Principles  Genz  II 29 Irrevocability/principle/Genz: evolution explains why some principles seem irrevocable to us without being so. II 118 Understanding/principle/principles/Genz: a deeper understanding is achieved if one can show that a theory can be derived from principles. >Understanding, >Theories, >Derivation, >Derivability. Theory of Relativity/Einstein/Genz: Einstein has done this for the three theories of relativity. >Relativity theory. II 181 Principles/Genz: natural laws or laws of nature can be traced back to principles. >Natural laws. II 182 Principle/principles/explanation/Genz: final objective: is the explanation by principles. God is not a mathematician  but sticks to principles. Principle/Genz: for example, it could be that a successful physical theory defines a measured value which is clearly defined by the theory, but from its definition it follows that it cannot be calculated. >Measurements, >Definitions. II 228 Principle/laws/science/physics/mathematics/relativity theory/Genz: the relativity theories can be founded retrospectively by principles. Einstein himself found it. The most important principle of the general theory of relativity: Definition equivalence principle/Genz: the equivalence principle says that there is an indistinguishability of gravity and acceleration. >Equivalence principle. II 229 1. Principle for the derivation of the Special Theory of Relativity: light is  unlike sound  no vibration of a medium, resulting in the principle of the independence of the speed of light from the movement of the source (based on the physics of electricity and magnetism). 2. Principle for the derivation of special relativity: the laws of nature shall apply to all observers who move in the same direction with constant and equal speed. (Can be traced back to Galileo). >Special Relativity. II 231 Principles/universe/nature/Euan Squires/Genz: thesis: in the universe, principles apply that can be seen and formulated without mathematics. Mathematical laws of nature: are then nothing else but formalizations of these principles by more precise means. Explanation: however, it is the principles themselves that enable explanation and understanding. >Explanations. Description/measure/measurement/Relativity Theory/Squires/Genz: the General Relativity Theory declares it indispensable that we can describe the universe independently of the choice of variables for space and time. Here mathematics is even excluded! Principles/Elementary Particle Theory/Particle Theory/Standard Model/Genz: the standard model follows from the principle that observers can choose their conventions independently of each other without changing the laws at different locations and at different times: the same natural laws should apply everywhere. Framework: in which this demand is formulated: is the relativistic quantum field theory. However, this is mathematical in itself. >Reference systems. II 232 Principles/Genz: thesis: the laws of nature follow from simple, nonmathematical principles. For example, the Dirac equation has been found mathematically, but it is a realization of laws whose form is determined by nonmathematical principles such as symmetry. Mathematics/Genz: mathematics is like a servant here who separates equations that do not satisfy the principles. Principle/Genz: what principles allow seems to be realized, no matter whether it is mathematically simple or not. For example Hadrons: that Hadrons meet the requirements of group SU (3) seemed to follow first from a mathematical principle. Today it is known that hadrons are made up of quarks. II 233 Principle/Genz: for the purpose of application, it may be necessary to formulate a principle mathematically. For understanding, however, we need the nonmathematical principles. Progress/Genz: one can even say that in physics they are accompanied by the substitution of mathematical principles with nonmathematical principles. For example Plato tried to explain the structure of the cosmos with five regular bodies. Kepler recorded this, and later they were replaced by the assumption of random initial conditions. For example, spectrum of the hydrogen atom: was calculated exactly by a formula. Later this was understood by Bohr's atomic model. II 234 Principle/Newton/force/Genz: for example, the force exerted by one body on another is proportional to the reciprocal of the square of the distance between the bodies. That is mathematical. Newton himself could not base this assumption on principles. Only Einstein was able to do that. Principles of quantum mechanics: see >Quantum mechanics/Genz.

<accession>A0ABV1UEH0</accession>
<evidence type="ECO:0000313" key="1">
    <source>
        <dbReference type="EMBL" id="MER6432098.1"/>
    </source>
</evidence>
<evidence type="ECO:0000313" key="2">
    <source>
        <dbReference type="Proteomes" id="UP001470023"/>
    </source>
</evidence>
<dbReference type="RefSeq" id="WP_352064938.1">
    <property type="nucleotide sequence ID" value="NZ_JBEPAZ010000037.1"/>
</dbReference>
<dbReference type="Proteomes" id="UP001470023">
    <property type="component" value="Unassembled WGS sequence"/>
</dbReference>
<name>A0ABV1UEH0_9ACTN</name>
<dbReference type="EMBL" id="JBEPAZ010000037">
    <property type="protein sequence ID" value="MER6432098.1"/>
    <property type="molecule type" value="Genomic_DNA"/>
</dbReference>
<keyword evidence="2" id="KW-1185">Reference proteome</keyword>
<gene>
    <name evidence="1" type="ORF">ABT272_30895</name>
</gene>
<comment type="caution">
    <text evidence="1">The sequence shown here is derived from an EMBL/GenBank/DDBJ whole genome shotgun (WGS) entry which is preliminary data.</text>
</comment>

Gz I H. Genz Gedankenexperimente Weinheim 1999 Gz II Henning Genz Wie die Naturgesetze Wirklichkeit schaffen. Über Physik und Realität München 2002